The Most Dangerous Game

Can someone please answer these questions for me?

How does the author make the reader sympathize with Rainsford? How could Connell have written the story to have readers identify instead with General Zaroff?

After the hunt, do you think Rainsford will become more like General Zaroff? Why or why not?

When General Zaroff explains his love of hunting to Rainsford, he makes several racist statements. Do you think he does so because of the era in which he lives? Do you think Zaroff's racism reflects the author's own beliefs?

What are the two possible meanings of the title?

What do you think happens to Sanger Rainsford after we’ve left the story?

Discuss the various ways that the color red is used to set a mood in the story. How does such visual language add to the development of the setting?

How does the short dialogue with Whitney at the beginning of the story foreshadow (förebåda, förespå) the main conflict of the story?Identify holes in the plot, where the plot jumps in time. Does it undercut the story, add interest to it, or have little effect on it?Is there good and bad in the story? Why, why not?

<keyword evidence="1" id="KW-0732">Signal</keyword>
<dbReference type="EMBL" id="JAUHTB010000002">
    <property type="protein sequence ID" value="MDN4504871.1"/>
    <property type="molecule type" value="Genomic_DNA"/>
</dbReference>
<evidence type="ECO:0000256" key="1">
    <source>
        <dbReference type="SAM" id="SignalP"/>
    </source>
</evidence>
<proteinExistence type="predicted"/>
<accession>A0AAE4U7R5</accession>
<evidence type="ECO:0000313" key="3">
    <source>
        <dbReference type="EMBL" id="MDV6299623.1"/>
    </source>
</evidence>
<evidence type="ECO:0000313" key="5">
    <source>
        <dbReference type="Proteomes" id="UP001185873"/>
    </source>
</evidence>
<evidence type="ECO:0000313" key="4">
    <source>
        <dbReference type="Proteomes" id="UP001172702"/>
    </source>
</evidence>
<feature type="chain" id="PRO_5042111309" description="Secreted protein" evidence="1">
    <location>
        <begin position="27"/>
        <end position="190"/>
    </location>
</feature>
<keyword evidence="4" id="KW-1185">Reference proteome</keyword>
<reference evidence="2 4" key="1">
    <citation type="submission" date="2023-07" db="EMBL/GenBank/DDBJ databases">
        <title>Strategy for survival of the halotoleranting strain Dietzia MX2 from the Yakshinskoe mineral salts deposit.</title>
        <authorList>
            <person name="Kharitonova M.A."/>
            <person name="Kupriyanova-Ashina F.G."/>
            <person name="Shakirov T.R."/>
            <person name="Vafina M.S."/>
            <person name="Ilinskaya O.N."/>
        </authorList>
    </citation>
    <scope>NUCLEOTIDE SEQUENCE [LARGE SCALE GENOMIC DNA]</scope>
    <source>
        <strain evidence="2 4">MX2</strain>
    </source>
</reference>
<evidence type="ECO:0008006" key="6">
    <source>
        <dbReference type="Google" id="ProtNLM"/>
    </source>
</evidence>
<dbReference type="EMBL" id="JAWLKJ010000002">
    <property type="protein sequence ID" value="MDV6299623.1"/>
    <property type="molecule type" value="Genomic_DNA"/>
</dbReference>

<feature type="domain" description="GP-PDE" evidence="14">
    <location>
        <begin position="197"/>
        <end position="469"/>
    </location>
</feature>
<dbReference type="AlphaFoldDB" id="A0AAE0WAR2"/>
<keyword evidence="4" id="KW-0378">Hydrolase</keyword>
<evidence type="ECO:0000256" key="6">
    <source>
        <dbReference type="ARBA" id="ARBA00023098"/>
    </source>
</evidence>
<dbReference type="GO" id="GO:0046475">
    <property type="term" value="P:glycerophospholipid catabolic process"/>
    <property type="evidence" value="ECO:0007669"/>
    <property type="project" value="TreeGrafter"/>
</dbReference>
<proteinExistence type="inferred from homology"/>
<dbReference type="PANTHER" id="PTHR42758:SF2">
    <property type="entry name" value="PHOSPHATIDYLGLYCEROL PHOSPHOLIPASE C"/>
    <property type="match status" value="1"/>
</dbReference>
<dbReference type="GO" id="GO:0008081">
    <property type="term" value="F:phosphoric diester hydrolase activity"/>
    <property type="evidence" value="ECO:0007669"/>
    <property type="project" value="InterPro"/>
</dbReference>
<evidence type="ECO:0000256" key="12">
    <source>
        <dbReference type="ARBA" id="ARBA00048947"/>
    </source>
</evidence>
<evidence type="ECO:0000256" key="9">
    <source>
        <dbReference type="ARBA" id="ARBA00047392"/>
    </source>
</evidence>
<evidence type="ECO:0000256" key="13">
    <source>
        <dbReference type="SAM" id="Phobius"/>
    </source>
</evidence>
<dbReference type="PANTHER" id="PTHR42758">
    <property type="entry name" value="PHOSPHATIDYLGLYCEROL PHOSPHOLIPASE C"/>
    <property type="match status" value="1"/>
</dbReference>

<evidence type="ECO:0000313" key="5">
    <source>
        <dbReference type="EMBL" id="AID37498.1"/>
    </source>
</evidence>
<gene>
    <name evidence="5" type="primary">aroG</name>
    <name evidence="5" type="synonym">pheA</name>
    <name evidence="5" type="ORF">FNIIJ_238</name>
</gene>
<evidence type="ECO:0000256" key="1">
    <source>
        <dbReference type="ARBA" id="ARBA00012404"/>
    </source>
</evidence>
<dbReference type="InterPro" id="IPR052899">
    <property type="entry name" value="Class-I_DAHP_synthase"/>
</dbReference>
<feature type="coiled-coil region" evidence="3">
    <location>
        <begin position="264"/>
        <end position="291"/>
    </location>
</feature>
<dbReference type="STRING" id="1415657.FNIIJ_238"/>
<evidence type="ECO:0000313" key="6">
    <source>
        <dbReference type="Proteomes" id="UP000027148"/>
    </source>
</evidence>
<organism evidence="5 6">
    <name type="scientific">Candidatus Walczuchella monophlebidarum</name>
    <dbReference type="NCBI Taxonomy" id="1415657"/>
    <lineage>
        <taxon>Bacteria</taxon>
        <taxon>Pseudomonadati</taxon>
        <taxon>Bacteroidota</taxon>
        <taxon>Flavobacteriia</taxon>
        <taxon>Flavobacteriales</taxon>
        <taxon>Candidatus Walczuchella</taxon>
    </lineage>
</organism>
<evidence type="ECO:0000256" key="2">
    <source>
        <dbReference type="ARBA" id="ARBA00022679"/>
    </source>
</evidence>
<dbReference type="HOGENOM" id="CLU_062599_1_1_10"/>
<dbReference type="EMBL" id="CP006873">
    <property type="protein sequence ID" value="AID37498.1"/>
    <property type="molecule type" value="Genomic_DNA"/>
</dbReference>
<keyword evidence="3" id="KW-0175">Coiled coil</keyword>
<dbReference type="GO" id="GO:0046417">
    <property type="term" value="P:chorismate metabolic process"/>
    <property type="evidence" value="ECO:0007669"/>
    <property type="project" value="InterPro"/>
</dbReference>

Do you think Rainsford learned/changed anything in the story? Why, why not?

Who is the hunter and who is the prey? Elaborate? In the story, Rainsford tells Whitney “Life is for the strong to be lived by the strong and, if needs be, taken by the strong.” His words reflect the theory of Social Darwinism, a philosophy that applied Charles Darwin’s ideas about natural selection to immediate issues in human society. Research this social theory, noting the years in which it emerged, its chief proponents, and the social issues it attempted to address

Asked by
Last updated by jill d #170087
Answers 1
Add Yours

The author makes the reader sympathize with Rainsford because we feel as if he has no way out. As the hunted, he carries nothing but his wits. The setting is against him, Zaroff's experitse seems unfair, and the presence of Ivan almost seems to insure Rainsford's defeat.